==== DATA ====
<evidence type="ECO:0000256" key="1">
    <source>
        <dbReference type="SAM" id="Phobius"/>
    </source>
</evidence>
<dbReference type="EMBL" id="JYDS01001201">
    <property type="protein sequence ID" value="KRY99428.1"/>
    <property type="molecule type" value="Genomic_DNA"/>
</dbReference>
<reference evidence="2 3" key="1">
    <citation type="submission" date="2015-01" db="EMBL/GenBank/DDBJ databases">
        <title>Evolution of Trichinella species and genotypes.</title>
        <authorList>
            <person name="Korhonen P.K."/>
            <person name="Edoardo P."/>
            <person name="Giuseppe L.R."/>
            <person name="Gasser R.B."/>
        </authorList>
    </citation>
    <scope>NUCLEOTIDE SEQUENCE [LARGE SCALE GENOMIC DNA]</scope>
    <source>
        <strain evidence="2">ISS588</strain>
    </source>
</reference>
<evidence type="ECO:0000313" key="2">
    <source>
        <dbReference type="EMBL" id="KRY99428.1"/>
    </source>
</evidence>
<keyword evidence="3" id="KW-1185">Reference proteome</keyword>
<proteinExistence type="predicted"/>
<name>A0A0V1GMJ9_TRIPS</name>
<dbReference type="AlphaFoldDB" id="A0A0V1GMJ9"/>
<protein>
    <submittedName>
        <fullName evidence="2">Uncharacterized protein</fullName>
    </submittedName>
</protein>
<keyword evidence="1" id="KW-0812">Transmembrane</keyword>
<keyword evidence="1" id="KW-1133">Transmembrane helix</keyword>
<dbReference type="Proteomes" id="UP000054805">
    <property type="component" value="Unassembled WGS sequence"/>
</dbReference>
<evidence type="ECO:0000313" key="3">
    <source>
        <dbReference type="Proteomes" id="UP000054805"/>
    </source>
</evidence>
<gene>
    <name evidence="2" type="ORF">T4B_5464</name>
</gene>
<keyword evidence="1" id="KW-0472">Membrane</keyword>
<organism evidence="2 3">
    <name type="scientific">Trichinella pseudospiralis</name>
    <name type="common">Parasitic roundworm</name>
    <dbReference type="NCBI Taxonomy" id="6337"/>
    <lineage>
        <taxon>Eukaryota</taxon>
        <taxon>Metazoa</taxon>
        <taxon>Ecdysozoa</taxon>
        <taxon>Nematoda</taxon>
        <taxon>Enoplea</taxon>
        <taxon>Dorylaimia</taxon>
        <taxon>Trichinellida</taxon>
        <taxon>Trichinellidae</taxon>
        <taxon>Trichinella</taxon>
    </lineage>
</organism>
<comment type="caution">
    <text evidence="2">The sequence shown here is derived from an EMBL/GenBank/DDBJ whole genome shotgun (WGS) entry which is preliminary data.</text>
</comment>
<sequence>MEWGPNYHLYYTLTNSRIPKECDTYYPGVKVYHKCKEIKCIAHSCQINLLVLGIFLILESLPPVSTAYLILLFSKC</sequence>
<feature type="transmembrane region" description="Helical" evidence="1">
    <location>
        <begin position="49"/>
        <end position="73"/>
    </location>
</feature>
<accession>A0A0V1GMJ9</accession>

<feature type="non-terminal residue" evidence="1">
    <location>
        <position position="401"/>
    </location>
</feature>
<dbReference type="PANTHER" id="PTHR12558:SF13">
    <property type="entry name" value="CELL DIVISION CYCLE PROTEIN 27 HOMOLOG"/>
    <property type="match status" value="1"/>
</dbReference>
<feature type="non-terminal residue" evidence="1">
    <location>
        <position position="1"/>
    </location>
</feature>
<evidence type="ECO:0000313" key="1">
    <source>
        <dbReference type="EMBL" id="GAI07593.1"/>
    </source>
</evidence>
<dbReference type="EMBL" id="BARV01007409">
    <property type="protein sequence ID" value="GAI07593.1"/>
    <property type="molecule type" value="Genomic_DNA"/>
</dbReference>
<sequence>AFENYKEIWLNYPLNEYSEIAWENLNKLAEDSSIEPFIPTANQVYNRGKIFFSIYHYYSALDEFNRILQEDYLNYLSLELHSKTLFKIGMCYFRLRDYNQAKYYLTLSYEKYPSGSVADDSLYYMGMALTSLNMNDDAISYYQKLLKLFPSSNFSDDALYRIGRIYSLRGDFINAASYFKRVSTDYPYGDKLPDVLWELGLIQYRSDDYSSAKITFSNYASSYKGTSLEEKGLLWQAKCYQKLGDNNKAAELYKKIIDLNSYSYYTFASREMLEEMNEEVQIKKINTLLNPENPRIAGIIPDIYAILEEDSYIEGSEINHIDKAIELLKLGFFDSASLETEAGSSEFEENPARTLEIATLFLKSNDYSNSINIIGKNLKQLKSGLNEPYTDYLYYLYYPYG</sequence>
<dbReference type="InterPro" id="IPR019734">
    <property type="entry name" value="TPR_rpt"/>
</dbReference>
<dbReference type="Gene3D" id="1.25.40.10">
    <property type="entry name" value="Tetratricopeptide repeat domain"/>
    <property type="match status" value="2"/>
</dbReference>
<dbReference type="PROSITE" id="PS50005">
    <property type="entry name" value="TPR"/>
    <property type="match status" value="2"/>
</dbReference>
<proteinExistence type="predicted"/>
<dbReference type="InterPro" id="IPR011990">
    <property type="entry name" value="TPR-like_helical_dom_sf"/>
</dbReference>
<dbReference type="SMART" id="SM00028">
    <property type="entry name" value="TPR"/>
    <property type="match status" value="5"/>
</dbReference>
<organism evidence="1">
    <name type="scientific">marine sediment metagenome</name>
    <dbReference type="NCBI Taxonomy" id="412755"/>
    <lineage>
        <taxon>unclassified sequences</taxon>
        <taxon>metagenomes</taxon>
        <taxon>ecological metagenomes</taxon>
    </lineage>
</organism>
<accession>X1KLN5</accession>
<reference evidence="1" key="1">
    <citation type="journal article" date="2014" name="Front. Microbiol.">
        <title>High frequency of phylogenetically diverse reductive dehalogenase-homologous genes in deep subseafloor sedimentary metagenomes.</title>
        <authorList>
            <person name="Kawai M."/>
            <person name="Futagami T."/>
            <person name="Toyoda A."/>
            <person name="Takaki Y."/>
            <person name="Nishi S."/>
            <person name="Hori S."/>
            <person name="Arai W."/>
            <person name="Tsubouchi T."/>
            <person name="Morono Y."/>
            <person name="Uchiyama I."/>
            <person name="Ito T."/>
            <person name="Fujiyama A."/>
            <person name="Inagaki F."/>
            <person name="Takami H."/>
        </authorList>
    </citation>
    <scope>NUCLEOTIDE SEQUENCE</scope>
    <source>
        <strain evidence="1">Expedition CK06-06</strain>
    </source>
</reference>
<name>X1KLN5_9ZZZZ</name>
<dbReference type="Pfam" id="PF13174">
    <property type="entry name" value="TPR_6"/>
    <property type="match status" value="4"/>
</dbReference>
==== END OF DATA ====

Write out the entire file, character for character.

<evidence type="ECO:0000256" key="1">
    <source>
        <dbReference type="SAM" id="Phobius"/>
    </source>
</evidence>
<dbReference type="EMBL" id="JYDS01001201">
    <property type="protein sequence ID" value="KRY99428.1"/>
    <property type="molecule type" value="Genomic_DNA"/>
</dbReference>
<reference evidence="2 3" key="1">
    <citation type="submission" date="2015-01" db="EMBL/GenBank/DDBJ databases">
        <title>Evolution of Trichinella species and genotypes.</title>
        <authorList>
            <person name="Korhonen P.K."/>
            <person name="Edoardo P."/>
            <person name="Giuseppe L.R."/>
            <person name="Gasser R.B."/>
        </authorList>
    </citation>
    <scope>NUCLEOTIDE SEQUENCE [LARGE SCALE GENOMIC DNA]</scope>
    <source>
        <strain evidence="2">ISS588</strain>
    </source>
</reference>
<evidence type="ECO:0000313" key="2">
    <source>
        <dbReference type="EMBL" id="KRY99428.1"/>
    </source>
</evidence>
<keyword evidence="3" id="KW-1185">Reference proteome</keyword>
<proteinExistence type="predicted"/>
<name>A0A0V1GMJ9_TRIPS</name>
<dbReference type="AlphaFoldDB" id="A0A0V1GMJ9"/>
<protein>
    <submittedName>
        <fullName evidence="2">Uncharacterized protein</fullName>
    </submittedName>
</protein>
<keyword evidence="1" id="KW-0812">Transmembrane</keyword>
<keyword evidence="1" id="KW-1133">Transmembrane helix</keyword>
<dbReference type="Proteomes" id="UP000054805">
    <property type="component" value="Unassembled WGS sequence"/>
</dbReference>
<evidence type="ECO:0000313" key="3">
    <source>
        <dbReference type="Proteomes" id="UP000054805"/>
    </source>
</evidence>
<gene>
    <name evidence="2" type="ORF">T4B_5464</name>
</gene>
<keyword evidence="1" id="KW-0472">Membrane</keyword>
<organism evidence="2 3">
    <name type="scientific">Trichinella pseudospiralis</name>
    <name type="common">Parasitic roundworm</name>
    <dbReference type="NCBI Taxonomy" id="6337"/>
    <lineage>
        <taxon>Eukaryota</taxon>
        <taxon>Metazoa</taxon>
        <taxon>Ecdysozoa</taxon>
        <taxon>Nematoda</taxon>
        <taxon>Enoplea</taxon>
        <taxon>Dorylaimia</taxon>
        <taxon>Trichinellida</taxon>
        <taxon>Trichinellidae</taxon>
        <taxon>Trichinella</taxon>
    </lineage>
</organism>
<comment type="caution">
    <text evidence="2">The sequence shown here is derived from an EMBL/GenBank/DDBJ whole genome shotgun (WGS) entry which is preliminary data.</text>
</comment>
<sequence>MEWGPNYHLYYTLTNSRIPKECDTYYPGVKVYHKCKEIKCIAHSCQINLLVLGIFLILESLPPVSTAYLILLFSKC</sequence>
<feature type="transmembrane region" description="Helical" evidence="1">
    <location>
        <begin position="49"/>
        <end position="73"/>
    </location>
</feature>
<accession>A0A0V1GMJ9</accession>

<feature type="non-terminal residue" evidence="1">
    <location>
        <position position="401"/>
    </location>
</feature>
<dbReference type="PANTHER" id="PTHR12558:SF13">
    <property type="entry name" value="CELL DIVISION CYCLE PROTEIN 27 HOMOLOG"/>
    <property type="match status" value="1"/>
</dbReference>
<feature type="non-terminal residue" evidence="1">
    <location>
        <position position="1"/>
    </location>
</feature>
<evidence type="ECO:0000313" key="1">
    <source>
        <dbReference type="EMBL" id="GAI07593.1"/>
    </source>
</evidence>
<dbReference type="EMBL" id="BARV01007409">
    <property type="protein sequence ID" value="GAI07593.1"/>
    <property type="molecule type" value="Genomic_DNA"/>
</dbReference>
<sequence>AFENYKEIWLNYPLNEYSEIAWENLNKLAEDSSIEPFIPTANQVYNRGKIFFSIYHYYSALDEFNRILQEDYLNYLSLELHSKTLFKIGMCYFRLRDYNQAKYYLTLSYEKYPSGSVADDSLYYMGMALTSLNMNDDAISYYQKLLKLFPSSNFSDDALYRIGRIYSLRGDFINAASYFKRVSTDYPYGDKLPDVLWELGLIQYRSDDYSSAKITFSNYASSYKGTSLEEKGLLWQAKCYQKLGDNNKAAELYKKIIDLNSYSYYTFASREMLEEMNEEVQIKKINTLLNPENPRIAGIIPDIYAILEEDSYIEGSEINHIDKAIELLKLGFFDSASLETEAGSSEFEENPARTLEIATLFLKSNDYSNSINIIGKNLKQLKSGLNEPYTDYLYYLYYPYG</sequence>
<dbReference type="InterPro" id="IPR019734">
    <property type="entry name" value="TPR_rpt"/>
</dbReference>
<dbReference type="Gene3D" id="1.25.40.10">
    <property type="entry name" value="Tetratricopeptide repeat domain"/>
    <property type="match status" value="2"/>
</dbReference>
<dbReference type="PROSITE" id="PS50005">
    <property type="entry name" value="TPR"/>
    <property type="match status" value="2"/>
</dbReference>
<proteinExistence type="predicted"/>
<dbReference type="InterPro" id="IPR011990">
    <property type="entry name" value="TPR-like_helical_dom_sf"/>
</dbReference>
<dbReference type="SMART" id="SM00028">
    <property type="entry name" value="TPR"/>
    <property type="match status" value="5"/>
</dbReference>
<organism evidence="1">
    <name type="scientific">marine sediment metagenome</name>
    <dbReference type="NCBI Taxonomy" id="412755"/>
    <lineage>
        <taxon>unclassified sequences</taxon>
        <taxon>metagenomes</taxon>
        <taxon>ecological metagenomes</taxon>
    </lineage>
</organism>
<accession>X1KLN5</accession>
<reference evidence="1" key="1">
    <citation type="journal article" date="2014" name="Front. Microbiol.">
        <title>High frequency of phylogenetically diverse reductive dehalogenase-homologous genes in deep subseafloor sedimentary metagenomes.</title>
        <authorList>
            <person name="Kawai M."/>
            <person name="Futagami T."/>
            <person name="Toyoda A."/>
            <person name="Takaki Y."/>
            <person name="Nishi S."/>
            <person name="Hori S."/>
            <person name="Arai W."/>
            <person name="Tsubouchi T."/>
            <person name="Morono Y."/>
            <person name="Uchiyama I."/>
            <person name="Ito T."/>
            <person name="Fujiyama A."/>
            <person name="Inagaki F."/>
            <person name="Takami H."/>
        </authorList>
    </citation>
    <scope>NUCLEOTIDE SEQUENCE</scope>
    <source>
        <strain evidence="1">Expedition CK06-06</strain>
    </source>
</reference>
<name>X1KLN5_9ZZZZ</name>
<dbReference type="Pfam" id="PF13174">
    <property type="entry name" value="TPR_6"/>
    <property type="match status" value="4"/>
</dbReference>